Opening Statement: Chairman K. Michael Conaway Hearing on the Past, Present, and Future of SNAP
Remarks as prepared for delivery:
I want to welcome our witnesses to today’s hearing and thank them for taking the time to share their thoughts and answer our questions about the Supplemental Nutrition Assistance Program. It is the largest program under the Committee’s jurisdiction, and today’s hearing marks the beginning of a top-to-bottom review of the program. We will conduct this review without preconceived notions and with a commitment to strengthening the program so it can serve as a tool to help individuals move up the economic ladder.
SNAP has grown from a pilot program that served just 500,000 people in 1964 to a program that at its peak during the recession served more than 47 million Americans. Being post-recession and post-farm bill reauthorization, we are in the unique position of being able to conduct a pro-active review of SNAP, ensuring the program is prepared to address current and future challenges. There are also a number of bipartisan reforms enacted in the Agricultural Act of 2014, including new work pilots, which have not been fully implemented. Evaluating those important reforms will be a key part of our review.
Another key aspect to be included in this review is the private social services sector. From churches to non-profits and local food banks, they serve as important partners in the delivery of critical food assistance in communities across the country.
While the economy has changed and other
welfare programs have adjusted to meet changing needs, it does not appear that SNAP has. We have seen the overall unemployment rate fall, yet the number of long-term unemployed remains high. The lengthy “recovery” following the 2009 recession has brought in a new group of healthy, working age recipients, who in the past had not used SNAP. This is a new dynamic not previously experienced following other recessions when periods of unemployment were much shorter.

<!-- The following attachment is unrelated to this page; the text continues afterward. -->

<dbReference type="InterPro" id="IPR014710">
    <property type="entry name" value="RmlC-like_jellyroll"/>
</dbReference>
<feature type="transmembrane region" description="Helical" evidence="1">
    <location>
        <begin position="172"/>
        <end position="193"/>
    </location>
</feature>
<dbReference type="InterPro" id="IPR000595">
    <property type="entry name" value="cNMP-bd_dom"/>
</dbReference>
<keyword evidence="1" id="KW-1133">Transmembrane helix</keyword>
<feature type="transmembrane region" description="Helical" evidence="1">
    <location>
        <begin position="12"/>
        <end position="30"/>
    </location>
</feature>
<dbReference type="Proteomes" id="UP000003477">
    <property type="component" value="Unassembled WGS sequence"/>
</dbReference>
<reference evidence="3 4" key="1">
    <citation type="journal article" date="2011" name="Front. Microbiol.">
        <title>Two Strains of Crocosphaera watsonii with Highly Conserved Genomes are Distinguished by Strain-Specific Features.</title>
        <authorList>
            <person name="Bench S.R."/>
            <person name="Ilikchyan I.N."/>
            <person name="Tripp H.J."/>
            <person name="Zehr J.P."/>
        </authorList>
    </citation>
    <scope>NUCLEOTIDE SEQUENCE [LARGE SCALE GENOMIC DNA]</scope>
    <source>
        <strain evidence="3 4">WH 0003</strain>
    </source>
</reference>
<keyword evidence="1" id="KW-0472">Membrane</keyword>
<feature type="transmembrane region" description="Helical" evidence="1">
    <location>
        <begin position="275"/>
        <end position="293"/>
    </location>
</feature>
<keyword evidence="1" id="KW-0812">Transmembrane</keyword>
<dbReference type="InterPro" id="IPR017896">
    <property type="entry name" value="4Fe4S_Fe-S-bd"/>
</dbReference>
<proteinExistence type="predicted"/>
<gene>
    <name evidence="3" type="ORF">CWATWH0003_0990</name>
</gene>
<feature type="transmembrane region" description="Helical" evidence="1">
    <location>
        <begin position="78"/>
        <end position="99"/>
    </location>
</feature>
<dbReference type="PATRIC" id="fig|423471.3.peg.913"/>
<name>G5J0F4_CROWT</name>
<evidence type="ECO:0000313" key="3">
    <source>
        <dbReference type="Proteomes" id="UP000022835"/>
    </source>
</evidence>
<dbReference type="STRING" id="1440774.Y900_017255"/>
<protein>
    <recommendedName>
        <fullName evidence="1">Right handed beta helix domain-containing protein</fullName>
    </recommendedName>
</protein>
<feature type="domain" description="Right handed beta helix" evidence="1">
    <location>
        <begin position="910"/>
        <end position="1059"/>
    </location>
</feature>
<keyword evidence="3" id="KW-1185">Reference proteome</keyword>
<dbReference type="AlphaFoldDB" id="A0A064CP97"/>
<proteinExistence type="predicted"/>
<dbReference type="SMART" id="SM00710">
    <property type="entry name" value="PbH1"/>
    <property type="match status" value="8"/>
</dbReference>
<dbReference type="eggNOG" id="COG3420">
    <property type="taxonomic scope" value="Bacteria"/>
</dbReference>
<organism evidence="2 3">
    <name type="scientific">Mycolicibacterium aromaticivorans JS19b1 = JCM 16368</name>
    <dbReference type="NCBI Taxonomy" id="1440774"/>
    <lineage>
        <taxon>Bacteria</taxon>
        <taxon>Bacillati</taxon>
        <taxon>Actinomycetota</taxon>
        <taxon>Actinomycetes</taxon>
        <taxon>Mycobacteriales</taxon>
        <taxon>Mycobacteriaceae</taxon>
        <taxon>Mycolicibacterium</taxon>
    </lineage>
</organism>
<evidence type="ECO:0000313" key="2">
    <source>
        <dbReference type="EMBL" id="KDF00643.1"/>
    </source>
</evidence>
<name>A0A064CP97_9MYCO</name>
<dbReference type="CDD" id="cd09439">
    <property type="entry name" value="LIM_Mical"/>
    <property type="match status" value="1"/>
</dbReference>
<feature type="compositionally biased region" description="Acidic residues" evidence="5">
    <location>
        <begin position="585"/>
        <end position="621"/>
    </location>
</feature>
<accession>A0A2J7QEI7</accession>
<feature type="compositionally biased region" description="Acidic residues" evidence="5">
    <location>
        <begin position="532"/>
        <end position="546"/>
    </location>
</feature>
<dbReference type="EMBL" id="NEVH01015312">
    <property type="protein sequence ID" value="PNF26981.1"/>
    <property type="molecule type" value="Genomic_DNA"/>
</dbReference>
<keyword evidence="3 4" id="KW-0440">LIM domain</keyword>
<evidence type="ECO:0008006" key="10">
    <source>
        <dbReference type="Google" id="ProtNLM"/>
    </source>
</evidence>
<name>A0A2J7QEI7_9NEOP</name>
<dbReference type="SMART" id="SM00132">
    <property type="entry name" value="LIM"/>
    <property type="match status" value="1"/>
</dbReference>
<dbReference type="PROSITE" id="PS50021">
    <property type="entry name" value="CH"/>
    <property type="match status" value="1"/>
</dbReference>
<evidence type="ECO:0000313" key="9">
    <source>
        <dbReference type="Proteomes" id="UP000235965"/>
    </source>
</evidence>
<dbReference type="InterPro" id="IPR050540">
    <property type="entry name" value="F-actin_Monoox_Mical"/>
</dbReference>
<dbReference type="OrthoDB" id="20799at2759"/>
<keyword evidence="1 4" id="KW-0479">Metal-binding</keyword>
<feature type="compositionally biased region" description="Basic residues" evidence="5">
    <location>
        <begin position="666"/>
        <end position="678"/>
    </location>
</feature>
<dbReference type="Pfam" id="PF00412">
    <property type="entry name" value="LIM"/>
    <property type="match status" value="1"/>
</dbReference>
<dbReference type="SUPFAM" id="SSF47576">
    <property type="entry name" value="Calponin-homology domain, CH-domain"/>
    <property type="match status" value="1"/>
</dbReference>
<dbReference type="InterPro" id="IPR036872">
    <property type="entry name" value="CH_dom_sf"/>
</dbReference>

Some programs have responded to the changing needs of its target population. We’ve watched as the Temporary Assistance for Needy Families, or TANF, program has moved increasingly toward more services, such as transportation and child care, compared to cash assistance, in order to better support the needs of working parents.
We can all agree that no one ought to go hungry in America, and SNAP is essential in protecting the most vulnerable citizens during tough times. For many it is a vital lifeline to keeping food on the table. What we don’t want is for this program to hold people back from achieving their potential. I believe there is a role for SNAP, but we need to have a complete and clear understanding of its mission and purpose.
I look forward to hearing from our witnesses today as we explore where this program has been, were it is now, and what it could be for recipients and taxpayers in the future.Source: agriculture.house.gov